dragging them out of their homes and beating them.

One of victims of the attack said soldiers broke into her house in the early
hours of Wednesday morning and dragged her into the street. The Peace
Project said she was severely assaulted with rifle butts, sticks and booted
feet before soldiers “forced her and more than thirty others to roll, for
about fifty metres.”

Another survivor reported that he was sleeping when the armed soldiers broke
down his door and started beating him. He said they “beat him up with sticks
and rifle butts as well.”

“He and others were ordered to lie horizontally on the ground where they
were heavily assaulted and were made to sing revolutionary songs,” the Peace
Project said.

The soldiers accused the villagers of “harbouring criminals” and demanded
that they produce the ‘abducted’ soldier.

The soldiers eventually left but returned on Wednesday afternoon and
confiscated cell phones from anyone they met. They claimed that people were
using cell phones to inform police and others outside Chiadzwa about their

The attack comes just two months after 40 people were injured when soldiers
went on the rampage in Zhombe, where an MDC-T rally was taking place. At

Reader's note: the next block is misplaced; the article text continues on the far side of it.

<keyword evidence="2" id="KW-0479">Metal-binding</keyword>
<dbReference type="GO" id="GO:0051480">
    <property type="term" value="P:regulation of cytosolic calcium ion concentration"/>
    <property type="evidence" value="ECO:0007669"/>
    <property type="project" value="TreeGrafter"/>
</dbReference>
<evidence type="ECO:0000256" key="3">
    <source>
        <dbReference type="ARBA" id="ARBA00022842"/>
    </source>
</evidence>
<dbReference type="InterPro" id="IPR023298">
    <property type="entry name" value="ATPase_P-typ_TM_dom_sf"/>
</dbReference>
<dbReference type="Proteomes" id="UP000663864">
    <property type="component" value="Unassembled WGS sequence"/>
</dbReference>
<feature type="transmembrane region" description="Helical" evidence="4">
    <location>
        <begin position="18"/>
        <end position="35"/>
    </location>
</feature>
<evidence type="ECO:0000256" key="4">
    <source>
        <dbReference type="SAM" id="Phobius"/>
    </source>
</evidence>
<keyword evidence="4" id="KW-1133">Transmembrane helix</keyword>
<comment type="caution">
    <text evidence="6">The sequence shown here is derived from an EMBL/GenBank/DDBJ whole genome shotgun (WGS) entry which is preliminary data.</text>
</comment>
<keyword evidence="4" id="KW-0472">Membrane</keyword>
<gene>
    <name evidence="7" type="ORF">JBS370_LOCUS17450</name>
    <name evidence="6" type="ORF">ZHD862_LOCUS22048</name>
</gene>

least five people were hospitalised after that attack which saw the soldiers
beat people with sticks, knobkerries and booted feet.

The same incident also saw the soldiers confiscating cell phones, which were
burnt along with MDC-T t-shirts and posters.

Sadly, the two incidents are not isolated and an internet search for past
stories on ‘rampaging’ Zimbabwean soldiers saw scores of results, with
reports on attacks as recently as December last year, and as far back as
2000. Despite this, there has still been no attempt to rein in the security
forces and there is no sign of the reforms needed in this sector that were
promised by the Global Political Agreement.

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KweKwe terror outfit ‘Al-Shabab’ strikes again in Mbizo

By Tichaona Sibanda
31 January 2013

The KweKwe based terror group, Al-Shabab, on Thursday forced the abandonment
of a meeting in Mbizo called to discuss the draft of a new constitution.